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Martin v. Lahti

Supreme Court of Virginia

February 22, 2018





         Wanda S. Martin, the executor of her mother's estate, challenges the trial court's exclusion of evidence. She contends the trial court erred in excluding certain proffered statements that, in her view, should have been admitted as lay opinion under Rule 2:701 of the Virginia Rules of Evidence. She also challenges the trial court's exclusion of a statement the decedent made after the surgery. She asserts that this statement should have been admitted under Code § 8.01-397, often referred to as the "Deadman's Statute." We conclude the trial court did not abuse its discretion in excluding these items of evidence and, accordingly, we affirm.


         On March 21, 2011, Margaret Starr was diagnosed with acute pancreatitis during a visit to the emergency room of the Danville Regional Medical Center. Abdominal ultrasound imaging indicated that Starr's gallbladder "contain[ed] a small amount of sludge and tiny stones. Tiny amount of pericholecystic fluid." Dr. Gary Lahti, who had previously operated on the patient, recommended removal of Starr's gallbladder.

         The record contains a consent form, which provides, in relevant part, "[a]lternative methods of treatment and the risks and benefits of these alternatives have also been explained to me, including the possibility of, and risks and benefits of, no treatment at all." Because Starr's hand was shaky, Martin signed the consent form on her behalf.

         Dr. Lahti performed the surgery on March 24, 2011. Martin testified that the operation was to proceed laparoscopically, but because Dr. Lahti nicked a bowel during the surgery, Dr. Lahti had to "open her up." Starr died approximately one week after the operation due to complications from the surgery.

         Martin brought a medical malpractice action against Dr. Lahti and the Danville Surgical Center.[1] One of the counts alleged that Dr. Lahti did not obtain Starr's informed consent to the procedure. Specifically, the plaintiff alleged that the defendants "failed to explain that a conservative non-operative medical course was a reasonable option." The complaint further alleged that "[i]f the patient had been properly advised of her options, relative risks, and/or benefits, and the alternatives to surgery, she would not have undergone the procedure on March 24, 2011."

         The defendants filed a demurrer to the informed consent count on the basis that the plaintiff's allegations were not sufficient for the plaintiff "to proceed on a claim for lack of informed consent." The defendants also asked for a bill of particulars. The trial court denied the demurrer but granted the bill of particulars. In response, the plaintiff submitted a bill of particulars in which she amplified her allegations of lack of informed consent. This bill of particulars stated that Dr. Lahti testified at his deposition that he had informed Starr that waiting could lead to a life-threatening recurrence of pancreatitis.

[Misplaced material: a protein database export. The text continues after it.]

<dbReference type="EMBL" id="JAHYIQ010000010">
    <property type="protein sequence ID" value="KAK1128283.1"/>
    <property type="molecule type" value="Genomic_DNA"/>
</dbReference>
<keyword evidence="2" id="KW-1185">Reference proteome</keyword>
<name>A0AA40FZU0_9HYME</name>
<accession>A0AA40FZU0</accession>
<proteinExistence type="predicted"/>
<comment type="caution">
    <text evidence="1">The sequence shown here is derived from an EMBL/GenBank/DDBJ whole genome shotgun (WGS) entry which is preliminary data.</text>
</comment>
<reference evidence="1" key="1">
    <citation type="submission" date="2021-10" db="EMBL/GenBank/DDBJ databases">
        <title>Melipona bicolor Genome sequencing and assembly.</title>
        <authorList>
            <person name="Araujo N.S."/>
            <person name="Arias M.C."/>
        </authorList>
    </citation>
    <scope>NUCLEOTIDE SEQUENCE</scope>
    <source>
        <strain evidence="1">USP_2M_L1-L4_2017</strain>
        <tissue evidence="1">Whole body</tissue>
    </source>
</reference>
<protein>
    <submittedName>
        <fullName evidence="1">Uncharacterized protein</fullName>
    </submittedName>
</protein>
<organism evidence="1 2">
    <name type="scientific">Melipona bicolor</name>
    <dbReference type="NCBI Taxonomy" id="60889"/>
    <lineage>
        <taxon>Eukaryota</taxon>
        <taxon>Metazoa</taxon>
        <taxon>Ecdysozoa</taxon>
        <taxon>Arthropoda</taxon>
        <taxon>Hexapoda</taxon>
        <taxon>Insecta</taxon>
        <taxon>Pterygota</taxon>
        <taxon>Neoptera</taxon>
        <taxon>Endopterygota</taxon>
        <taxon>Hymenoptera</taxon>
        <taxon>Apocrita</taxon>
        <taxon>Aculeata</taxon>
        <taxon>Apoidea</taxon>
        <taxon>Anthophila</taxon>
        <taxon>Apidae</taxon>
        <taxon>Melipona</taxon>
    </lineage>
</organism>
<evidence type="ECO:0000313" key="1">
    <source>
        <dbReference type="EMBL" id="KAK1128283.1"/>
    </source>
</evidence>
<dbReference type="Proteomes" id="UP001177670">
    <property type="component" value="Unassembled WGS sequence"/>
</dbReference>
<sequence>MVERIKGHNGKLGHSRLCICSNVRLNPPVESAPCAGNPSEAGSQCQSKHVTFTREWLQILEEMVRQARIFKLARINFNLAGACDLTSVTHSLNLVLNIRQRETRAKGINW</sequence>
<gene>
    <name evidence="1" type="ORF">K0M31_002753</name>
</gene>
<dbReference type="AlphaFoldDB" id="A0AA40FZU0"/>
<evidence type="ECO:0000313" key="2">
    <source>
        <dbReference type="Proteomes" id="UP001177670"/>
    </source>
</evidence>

The defendants then filed a motion to dismiss the informed consent count. The defendants argued that the plaintiff "ha[d] not adduced a single piece of admissible evidence to support" the contention that she would not have undergone the surgery. And, "[w]ithout testimony or like evidence from the decedent that she would have refused the surgery [upon full disclosure of her options, relative risks, benefits, and the alternatives to surgery] . . . Plaintiff's claim for lack of informed consent fails as a matter of law." The court granted the motion to dismiss. Following a motion to reconsider filed by the plaintiff, the court held a hearing at which the plaintiff presented her evidence of proximate causation.[2] The evidence consisted of testimony from Martin and Rachel Meeks, Starr's sister.

         Martin testified that she was very close to her mother, who would "talk to her about anything." Martin would see her mother "about twice a day." It was Martin's practice to take her mother to the doctor. Martin would talk to her mother about what the doctor had said, and the two would discuss her health care decisions.

         Starr had gone through a number of surgeries. In 1980, she underwent a hysterectomy and treatment for cancer. In 2001, Dr. Lahti performed a surgery to address Starr's colon cancer. In addition, Starr had several operations on her eye. Starr initially told Martin she did not want to go through the surgeries on her eye, that she did not want "more cutting on her." Despite this initial reluctance, Starr agreed to go through with the operations on her eye. Martin testified that her mother did not want more surgeries, "just only necessary. She was tired of being cut up."

          Martin took her mother to the emergency room on March 21, 2011. Doctors discovered that she was suffering from pancreatitis and that she had gallstones. Starr stayed at the hospital for several days so doctors could conduct additional tests. During her mother's stay at the hospital, Martin visited her and spent hours in her company. Starr steadily improved and she regained her appetite.

         Several doctors told Martin that her mother "need[ed] her gallbladder out." Martin remembered that her mother was nervous and unsure she wanted to have the surgery. Starr relayed to Martin that "Dr. Lahti told [Starr] that she needed this surgery." Martin acknowledged that her mother felt comfortable with Dr. Lahti because of her past experience with him.

         Just before taking Starr into surgery, Dr. Lahti came in the room and made a brief statement to Martin about the need for surgery. He did not mention a non-surgical alternative to Martin. Likewise, Starr did not mention to Martin anything about alternatives to the surgery. In Martin's view, her mother "would have ...

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